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Reacting to 42% Jump Year-to-Year in Traffic Injuries and Fatalities, Transportation Department Changes Approach to Road Safety

Published on Wednesday, July 27, 2022 | 5:34 am

A view of a damaged car after a driver struck and killed a pedestrian on Washington Boulevard in October, 2020. [Photo by RMG News]
The Pasadena Department of Transportation presented plans to address rising pedestrian fatalities in the city by transitioning to an approach known as the “Safe System”  during Tuesday’s Municipal Services Committee meeting.

The ‘Safe System’ refers to an approach to road safety first adopted in Sweden in 1997 and known as “Vision Zero.” Its goal was zero traffic deaths and held that even one death on a transportation system is unacceptable.

“The DOT has historically taken a multi-faceted and multi-disciplinary approach to road safety and while traffic collisions have consistently decreased, pedestrian fatalities have not and that is unacceptable,” Transportation Director Laura Cornejo said. “The ‘Safe System’ approach represents both a practical and a philosophical shift on how we address road safety.” 

Joaquin Siques, deputy director of the DOT, said there were 67 injuries and fatal collisions in Pasadena in 2021. 

Of this figure, there were 8 fatalities resulting from traffic collisions. Six of those fatalities were pedestrians. 

In 2020, 47 injuries and fatal collisions were recorded in Pasadena. 

The DOT’s current traffic safety approach includes engineering, education, encouragement, enforcement and evaluation. Spokespersons said the department found that while this program has been effective at reducing collisions within the City, pedestrian fatalities resulting from traffic collisions continue to increase.

The ‘Safe System’ refers to an approach to road safety first adopted in Sweden in 1997 and known as “Vision Zero.” Its goal was zero traffic deaths and held that even one death on a transportation system is unacceptable.

“It’s reactive to collision trends and it lacks a comprehensive and consistent approach,” Siques said of the approach. “Because of these challenges, we’re transitioning to the “Safe System Approach.” 

“The Safe System Approach aims to eliminate fatal and serious injuries for all road users. It does so through a holistic view of the total road system that first anticipates human mistakes and second, keeps impact energy on the human body at tolerable levels.” 

The Safe System approach is anchored on these elements: Safe Road Users, Safe Vehicles, Safe Speeds, Safe Roads and Post-Crash Care. 

Rather than preventing crashes, the approach seeks to prevent death and serious injuries and rather than improving human behavior, the “Safe System Approach” is designed for human mistakes and limitations.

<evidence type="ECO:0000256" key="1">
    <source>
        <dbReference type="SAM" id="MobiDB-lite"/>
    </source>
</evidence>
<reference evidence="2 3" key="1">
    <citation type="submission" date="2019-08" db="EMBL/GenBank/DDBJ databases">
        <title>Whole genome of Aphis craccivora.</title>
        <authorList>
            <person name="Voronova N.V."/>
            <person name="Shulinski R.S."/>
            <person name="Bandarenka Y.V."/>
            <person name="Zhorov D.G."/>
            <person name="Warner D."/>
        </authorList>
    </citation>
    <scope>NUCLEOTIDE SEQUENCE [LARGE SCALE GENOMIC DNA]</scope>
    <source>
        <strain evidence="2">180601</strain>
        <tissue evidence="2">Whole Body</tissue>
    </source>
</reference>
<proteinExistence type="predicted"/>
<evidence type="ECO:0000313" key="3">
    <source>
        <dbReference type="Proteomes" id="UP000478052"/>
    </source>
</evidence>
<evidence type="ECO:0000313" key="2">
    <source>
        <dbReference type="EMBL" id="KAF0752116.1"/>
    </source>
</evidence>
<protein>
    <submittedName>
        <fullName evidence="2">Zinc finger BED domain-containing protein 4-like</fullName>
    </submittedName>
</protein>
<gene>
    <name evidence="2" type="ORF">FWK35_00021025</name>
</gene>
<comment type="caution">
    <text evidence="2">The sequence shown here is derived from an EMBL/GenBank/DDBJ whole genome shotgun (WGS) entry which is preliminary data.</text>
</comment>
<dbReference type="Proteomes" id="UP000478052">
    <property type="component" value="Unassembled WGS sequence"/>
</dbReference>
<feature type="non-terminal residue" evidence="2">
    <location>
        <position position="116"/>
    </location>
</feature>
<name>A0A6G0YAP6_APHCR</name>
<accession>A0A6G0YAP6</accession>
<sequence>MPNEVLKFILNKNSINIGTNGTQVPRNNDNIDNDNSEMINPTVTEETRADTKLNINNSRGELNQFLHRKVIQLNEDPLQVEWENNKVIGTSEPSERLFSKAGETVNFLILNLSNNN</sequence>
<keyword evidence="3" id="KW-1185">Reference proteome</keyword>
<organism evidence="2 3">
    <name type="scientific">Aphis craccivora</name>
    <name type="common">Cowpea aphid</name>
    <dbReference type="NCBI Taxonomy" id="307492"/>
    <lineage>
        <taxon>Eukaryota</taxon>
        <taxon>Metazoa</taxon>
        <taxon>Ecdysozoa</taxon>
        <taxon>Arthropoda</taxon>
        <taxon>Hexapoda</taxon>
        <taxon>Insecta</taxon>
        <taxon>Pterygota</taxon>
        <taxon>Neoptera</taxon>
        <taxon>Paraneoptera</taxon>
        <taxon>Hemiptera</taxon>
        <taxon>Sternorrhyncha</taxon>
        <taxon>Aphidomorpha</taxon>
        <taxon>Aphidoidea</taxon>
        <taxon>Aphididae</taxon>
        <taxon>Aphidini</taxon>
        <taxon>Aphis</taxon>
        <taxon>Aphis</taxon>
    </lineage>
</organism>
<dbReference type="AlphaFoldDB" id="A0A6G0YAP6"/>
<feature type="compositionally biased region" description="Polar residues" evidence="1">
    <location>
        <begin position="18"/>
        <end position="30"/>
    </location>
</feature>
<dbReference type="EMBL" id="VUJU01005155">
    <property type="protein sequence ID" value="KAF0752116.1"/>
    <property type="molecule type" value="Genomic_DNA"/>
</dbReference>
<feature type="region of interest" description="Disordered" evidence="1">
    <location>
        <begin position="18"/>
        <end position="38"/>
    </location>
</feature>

While the traditional approach focuses on controlling speeding, the new approach focuses on reducing system kinetic energy and while the traditional system asserts that certain individuals are responsible for street accidents, the new approach aims to share responsibility among the system users, the managers and others. 

Instead of reacting based on crash history, the new approach proactively identifies and addresses risks, said Siques.

According to Siques, the Fiscal Year 2023 budget includes an allocation to implement a comprehensive safety campaign under the new approach. 

Part of the new approach is the proposed Roadside Memorial Program which seeks to memorialize the victim of a fatal crash while at the same time raising the awareness of traffic safety to motorists. 

Because of the fatalities involving unhoused pedestrians, Siques said safety programs under the new approach will expand to have a greater focus on reaching the unhoused population, in coordination with the Pasadena Police Department Homeless Outreach Psychiatric Evaluation (HOPE) Team and Pasadena Outreach Response Team (PORT).

Vice Mayor Andy Wilson expressed concern about the number of fatalities in the city and lauded the DOT for identifying the homeless population as a focus of outreach efforts on pedestrian safety. 

“We are saddened by the fact that half our fatalities could be our homeless residents,” Wilson said. “This is the first time I have seen that population identified as a target audience for pedestrian safety.” 

“I think it’s nice to see us coordinate with HOPE and PORT which are very unique to Pasadena,” Councilmember Felicia Williams said. “I’m hoping we can get more funding and more resources into HOPE and PORT.” 

Moving forward, the DOT will continue to pursue grant funding for the programs under the “Safe System Approach.” It will also provide annual updates to the Municipal Services Committee. according to Siques. 

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